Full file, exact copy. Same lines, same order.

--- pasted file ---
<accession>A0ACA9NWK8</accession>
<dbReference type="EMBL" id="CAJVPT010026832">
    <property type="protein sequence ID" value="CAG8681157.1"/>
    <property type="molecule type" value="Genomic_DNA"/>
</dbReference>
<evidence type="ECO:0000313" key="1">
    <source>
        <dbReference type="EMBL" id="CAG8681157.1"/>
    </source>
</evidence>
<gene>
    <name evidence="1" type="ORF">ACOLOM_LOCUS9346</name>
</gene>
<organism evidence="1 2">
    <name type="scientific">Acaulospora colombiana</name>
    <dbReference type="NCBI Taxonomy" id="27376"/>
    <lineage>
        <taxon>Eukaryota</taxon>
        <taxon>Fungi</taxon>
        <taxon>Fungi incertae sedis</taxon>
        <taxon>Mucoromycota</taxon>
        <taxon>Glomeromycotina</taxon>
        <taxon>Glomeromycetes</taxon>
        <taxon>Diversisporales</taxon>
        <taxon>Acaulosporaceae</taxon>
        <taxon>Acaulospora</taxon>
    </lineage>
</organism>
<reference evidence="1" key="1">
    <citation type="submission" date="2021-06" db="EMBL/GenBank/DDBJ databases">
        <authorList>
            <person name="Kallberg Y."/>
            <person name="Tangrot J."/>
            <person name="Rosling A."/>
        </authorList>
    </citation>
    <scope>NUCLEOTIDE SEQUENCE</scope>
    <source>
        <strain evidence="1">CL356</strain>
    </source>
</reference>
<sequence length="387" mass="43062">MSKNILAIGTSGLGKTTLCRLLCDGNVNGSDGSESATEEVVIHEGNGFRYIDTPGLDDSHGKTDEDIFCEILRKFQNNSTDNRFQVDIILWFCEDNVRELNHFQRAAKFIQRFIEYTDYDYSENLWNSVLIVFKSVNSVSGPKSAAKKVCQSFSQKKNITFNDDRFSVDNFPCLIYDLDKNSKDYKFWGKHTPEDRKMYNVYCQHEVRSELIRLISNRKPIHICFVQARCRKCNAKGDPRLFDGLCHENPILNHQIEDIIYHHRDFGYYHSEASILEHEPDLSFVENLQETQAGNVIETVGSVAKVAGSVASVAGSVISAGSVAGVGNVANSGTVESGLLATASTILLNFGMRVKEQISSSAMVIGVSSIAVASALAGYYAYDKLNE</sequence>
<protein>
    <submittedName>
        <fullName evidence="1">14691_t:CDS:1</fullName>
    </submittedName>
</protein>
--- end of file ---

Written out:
<accession>A0ACA9NWK8</accession>
<dbReference type="EMBL" id="CAJVPT010026832">
    <property type="protein sequence ID" value="CAG8681157.1"/>
    <property type="molecule type" value="Genomic_DNA"/>
</dbReference>
<evidence type="ECO:0000313" key="1">
    <source>
        <dbReference type="EMBL" id="CAG8681157.1"/>
    </source>
</evidence>
<gene>
    <name evidence="1" type="ORF">ACOLOM_LOCUS9346</name>
</gene>
<organism evidence="1 2">
    <name type="scientific">Acaulospora colombiana</name>
    <dbReference type="NCBI Taxonomy" id="27376"/>
    <lineage>
        <taxon>Eukaryota</taxon>
        <taxon>Fungi</taxon>
        <taxon>Fungi incertae sedis</taxon>
        <taxon>Mucoromycota</taxon>
        <taxon>Glomeromycotina</taxon>
        <taxon>Glomeromycetes</taxon>
        <taxon>Diversisporales</taxon>
        <taxon>Acaulosporaceae</taxon>
        <taxon>Acaulospora</taxon>
    </lineage>
</organism>
<reference evidence="1" key="1">
    <citation type="submission" date="2021-06" db="EMBL/GenBank/DDBJ databases">
        <authorList>
            <person name="Kallberg Y."/>
            <person name="Tangrot J."/>
            <person name="Rosling A."/>
        </authorList>
    </citation>
    <scope>NUCLEOTIDE SEQUENCE</scope>
    <source>
        <strain evidence="1">CL356</strain>
    </source>
</reference>
<sequence length="387" mass="43062">MSKNILAIGTSGLGKTTLCRLLCDGNVNGSDGSESATEEVVIHEGNGFRYIDTPGLDDSHGKTDEDIFCEILRKFQNNSTDNRFQVDIILWFCEDNVRELNHFQRAAKFIQRFIEYTDYDYSENLWNSVLIVFKSVNSVSGPKSAAKKVCQSFSQKKNITFNDDRFSVDNFPCLIYDLDKNSKDYKFWGKHTPEDRKMYNVYCQHEVRSELIRLISNRKPIHICFVQARCRKCNAKGDPRLFDGLCHENPILNHQIEDIIYHHRDFGYYHSEASILEHEPDLSFVENLQETQAGNVIETVGSVAKVAGSVASVAGSVISAGSVAGVGNVANSGTVESGLLATASTILLNFGMRVKEQISSSAMVIGVSSIAVASALAGYYAYDKLNE</sequence>
<protein>
    <submittedName>
        <fullName evidence="1">14691_t:CDS:1</fullName>
    </submittedName>
</protein>